Shaw Review 2: “The time that many people spend in detention remains deeply troubling”

Posted on Thursday, July 26th, 2018

On Tuesday, the government published Stephen Shaw’s long-awaited second review into UK immigration detention.

Shaw began conducting his second review in August of last year and his findings have now been made public.

“I think every one of the centre managers told me that they had seen no difference in the number of vulnerable detainees (and, in some cases, that the numbers had actually increased)” – Second Shaw Review, p.viii.

In response to the release of his review, the Home Office have now made four key commitments.

  1. Vulnerable women “will get a programme of care and support in the community” instead of being detained in Yarl’s Wood. The ‘Alternatives to Detention’ scheme will be designed by the UK Home Office and the UN Refugee Agency.
  2. The Home Office has committed to “looking again” at improving Rule35 reports on vulnerability, as the Shaw review described the ‘Adults at Risk’ policy as “Work in Progress”.
  3. The Shaw review focuses on a greater need for transparency around immigration detention, and Home Secretary Sajid Javid has committed to the publication of more transparency data.
  4. Javid has said he wants a new drive to improve “dignity in detention”. Javid specifically mentioned modernising toilet facilities, immediately ending the practice of detaining three people in a room designed for two, and introducing Skype calls for detainees and their families.

During the discussion, SNP MP David Linden said that it is totally unacceptable […] that the government has waited until the final few hours of this parliamentary term before releasing the new Shaw report and its response”. Linden called on Javid to commit to a parliamentary debate on immigration detention after parliament returns in autumn.

Our Response

René Cassin have long campaigned for reform of the UK detention system. We welcome the use of alternatives to detention for women currently detained in Yarl’s Wood and hope that this model will be expanded to include the thousands of others who are also locked up for immigration purposes elsewhere. It is also imperative that a time limit is introduced – the UK is the only country in Europe to lock people up indefinitely.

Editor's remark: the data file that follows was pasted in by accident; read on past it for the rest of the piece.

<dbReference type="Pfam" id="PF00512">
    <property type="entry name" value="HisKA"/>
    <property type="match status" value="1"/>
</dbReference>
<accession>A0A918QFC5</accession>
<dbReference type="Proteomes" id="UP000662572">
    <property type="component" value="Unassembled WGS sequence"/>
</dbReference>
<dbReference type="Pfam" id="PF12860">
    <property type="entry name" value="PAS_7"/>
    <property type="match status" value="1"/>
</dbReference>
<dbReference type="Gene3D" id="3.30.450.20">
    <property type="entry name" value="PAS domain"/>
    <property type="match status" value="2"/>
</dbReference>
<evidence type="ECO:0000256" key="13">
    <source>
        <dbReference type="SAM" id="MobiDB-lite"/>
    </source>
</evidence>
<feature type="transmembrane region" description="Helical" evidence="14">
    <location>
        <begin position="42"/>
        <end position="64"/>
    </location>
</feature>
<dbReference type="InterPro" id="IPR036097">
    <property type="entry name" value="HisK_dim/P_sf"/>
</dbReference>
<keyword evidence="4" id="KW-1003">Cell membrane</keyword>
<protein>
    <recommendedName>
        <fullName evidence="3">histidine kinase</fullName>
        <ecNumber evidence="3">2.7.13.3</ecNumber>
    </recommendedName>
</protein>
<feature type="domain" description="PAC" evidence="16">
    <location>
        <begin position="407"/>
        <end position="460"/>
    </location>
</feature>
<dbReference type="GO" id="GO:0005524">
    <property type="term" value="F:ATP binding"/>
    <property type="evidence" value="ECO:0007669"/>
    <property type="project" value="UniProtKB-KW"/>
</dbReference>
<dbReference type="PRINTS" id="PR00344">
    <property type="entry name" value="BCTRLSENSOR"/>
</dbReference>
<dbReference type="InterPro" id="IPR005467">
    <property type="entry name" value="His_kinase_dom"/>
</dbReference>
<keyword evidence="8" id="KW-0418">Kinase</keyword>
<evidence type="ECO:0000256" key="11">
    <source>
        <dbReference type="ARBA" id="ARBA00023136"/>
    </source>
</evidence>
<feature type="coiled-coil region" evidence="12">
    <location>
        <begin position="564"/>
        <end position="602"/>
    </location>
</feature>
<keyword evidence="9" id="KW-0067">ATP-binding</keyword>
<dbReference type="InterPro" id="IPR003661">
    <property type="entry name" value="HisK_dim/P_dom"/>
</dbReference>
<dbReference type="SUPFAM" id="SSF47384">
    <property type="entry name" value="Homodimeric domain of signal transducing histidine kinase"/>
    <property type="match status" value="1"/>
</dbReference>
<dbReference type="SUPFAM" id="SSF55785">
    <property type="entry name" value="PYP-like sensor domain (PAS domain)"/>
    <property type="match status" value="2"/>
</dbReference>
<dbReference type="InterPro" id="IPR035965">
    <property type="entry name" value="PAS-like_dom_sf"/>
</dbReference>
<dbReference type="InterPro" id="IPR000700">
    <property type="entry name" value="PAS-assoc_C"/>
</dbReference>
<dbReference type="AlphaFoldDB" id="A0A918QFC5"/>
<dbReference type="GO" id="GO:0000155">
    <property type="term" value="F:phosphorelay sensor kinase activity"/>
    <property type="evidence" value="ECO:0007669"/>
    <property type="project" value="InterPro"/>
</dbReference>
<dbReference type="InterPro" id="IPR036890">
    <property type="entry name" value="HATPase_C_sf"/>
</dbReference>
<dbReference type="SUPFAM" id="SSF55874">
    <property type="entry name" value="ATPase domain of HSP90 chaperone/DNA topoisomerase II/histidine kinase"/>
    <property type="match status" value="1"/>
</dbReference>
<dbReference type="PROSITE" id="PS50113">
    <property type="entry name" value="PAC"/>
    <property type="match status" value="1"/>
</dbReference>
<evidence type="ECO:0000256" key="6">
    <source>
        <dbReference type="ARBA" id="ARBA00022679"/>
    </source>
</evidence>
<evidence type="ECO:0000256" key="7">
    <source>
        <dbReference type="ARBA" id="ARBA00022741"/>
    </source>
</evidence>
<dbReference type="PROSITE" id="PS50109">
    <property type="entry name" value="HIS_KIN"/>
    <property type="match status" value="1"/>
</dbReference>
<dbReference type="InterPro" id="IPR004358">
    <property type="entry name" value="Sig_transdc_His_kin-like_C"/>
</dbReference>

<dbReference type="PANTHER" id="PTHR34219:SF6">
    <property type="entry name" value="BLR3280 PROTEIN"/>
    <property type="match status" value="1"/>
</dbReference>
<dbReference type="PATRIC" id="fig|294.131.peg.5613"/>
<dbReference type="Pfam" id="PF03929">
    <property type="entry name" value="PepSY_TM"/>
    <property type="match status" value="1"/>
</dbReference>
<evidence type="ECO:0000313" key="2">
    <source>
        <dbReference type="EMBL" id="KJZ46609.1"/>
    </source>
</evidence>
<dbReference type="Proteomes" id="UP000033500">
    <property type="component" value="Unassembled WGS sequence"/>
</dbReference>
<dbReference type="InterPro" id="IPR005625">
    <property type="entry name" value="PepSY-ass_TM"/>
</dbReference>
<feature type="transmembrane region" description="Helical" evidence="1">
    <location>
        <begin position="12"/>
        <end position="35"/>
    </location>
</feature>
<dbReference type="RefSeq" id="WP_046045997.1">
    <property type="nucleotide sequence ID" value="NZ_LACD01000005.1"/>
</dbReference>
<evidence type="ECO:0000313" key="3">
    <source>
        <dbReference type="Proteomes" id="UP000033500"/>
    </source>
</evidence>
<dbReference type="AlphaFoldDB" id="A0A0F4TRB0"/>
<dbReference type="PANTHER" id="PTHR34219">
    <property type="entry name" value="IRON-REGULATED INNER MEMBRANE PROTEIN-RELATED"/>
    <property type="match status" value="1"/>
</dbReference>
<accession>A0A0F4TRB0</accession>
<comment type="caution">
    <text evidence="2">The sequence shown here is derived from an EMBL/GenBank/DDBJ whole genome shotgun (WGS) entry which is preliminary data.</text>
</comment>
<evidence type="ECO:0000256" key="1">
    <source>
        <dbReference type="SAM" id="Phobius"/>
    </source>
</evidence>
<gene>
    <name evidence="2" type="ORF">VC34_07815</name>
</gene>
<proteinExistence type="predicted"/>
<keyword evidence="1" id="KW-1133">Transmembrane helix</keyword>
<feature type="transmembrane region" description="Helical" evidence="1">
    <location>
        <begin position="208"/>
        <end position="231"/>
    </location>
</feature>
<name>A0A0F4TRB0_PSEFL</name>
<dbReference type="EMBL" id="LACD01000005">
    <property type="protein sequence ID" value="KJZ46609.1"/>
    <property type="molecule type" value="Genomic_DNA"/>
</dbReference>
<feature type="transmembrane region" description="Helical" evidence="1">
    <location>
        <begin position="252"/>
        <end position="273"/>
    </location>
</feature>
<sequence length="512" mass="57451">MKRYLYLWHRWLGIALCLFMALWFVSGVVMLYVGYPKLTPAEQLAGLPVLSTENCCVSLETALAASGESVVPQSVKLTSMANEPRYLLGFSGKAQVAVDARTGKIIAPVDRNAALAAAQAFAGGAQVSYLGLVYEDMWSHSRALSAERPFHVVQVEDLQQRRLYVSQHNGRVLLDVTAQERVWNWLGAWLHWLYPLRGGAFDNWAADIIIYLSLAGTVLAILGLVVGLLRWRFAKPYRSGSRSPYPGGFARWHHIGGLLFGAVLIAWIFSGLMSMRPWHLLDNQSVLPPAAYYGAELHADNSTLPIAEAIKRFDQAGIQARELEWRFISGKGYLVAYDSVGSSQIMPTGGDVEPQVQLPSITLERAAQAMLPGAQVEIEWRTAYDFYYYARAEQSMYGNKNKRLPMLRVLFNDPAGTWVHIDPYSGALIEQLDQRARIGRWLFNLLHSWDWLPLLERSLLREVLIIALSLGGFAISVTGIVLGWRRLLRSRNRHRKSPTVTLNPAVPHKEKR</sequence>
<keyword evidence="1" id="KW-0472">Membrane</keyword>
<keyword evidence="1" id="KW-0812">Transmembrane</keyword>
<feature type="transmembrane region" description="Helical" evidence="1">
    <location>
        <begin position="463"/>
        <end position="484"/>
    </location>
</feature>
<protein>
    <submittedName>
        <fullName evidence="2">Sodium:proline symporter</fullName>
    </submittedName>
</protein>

“I have found a gap between the laudable intentions of policymakers and actual practice on the ground” – Second Shaw Review, p.ix

Having recently interviewed ‘Yuri’, who came to the UK seeking asylum after fleeing anti-Semitic persecution but was then locked up in one of Britain’s immigration detention centres, it is clear that the dignity of detainees is not upheld. On a visit to hospital, Yuri was handcuffed and had his legs tied together. “I thought that Britain was a country of human rights but this is not the case in detention”.  Read Yuri’s story.

In response to the governments statement on the Shaw Review, René Cassin Director Mia Hasenson-Gross stated:

“Migration and seeking asylum are central to the Jewish experience, and we have both a legal and moral obligation to ensure the human rights of those detained are upheld. While Sajid Javid has stated that the government will introduce “a new drive on dignity in detention”, no-one should have had their dignity denied in the first place. Given the mounting pressure to overturn the ‘hostile environment’ policy, we hope that these reforms are the start of a process to create a more humane immigration policy and end indefinite detention”.

Detention Forum, of which René Cassin is a member, have also issued a response to the Home Secretary’s statement on the review. The response addresses Javid’s announcement of an internal policy review of a time limit, and the promised ‘Alternatives to Detention’ project for vulnerable women.

The Context

The first Shaw report, which was published January 2016, called on the Home Office to detain fewer people for less time, and to widen the definition of vulnerable people who should not be detained in the first place.

While the government’s response was mainly positive, there was a failure to accept the lived realities  of those who experience immigration detention.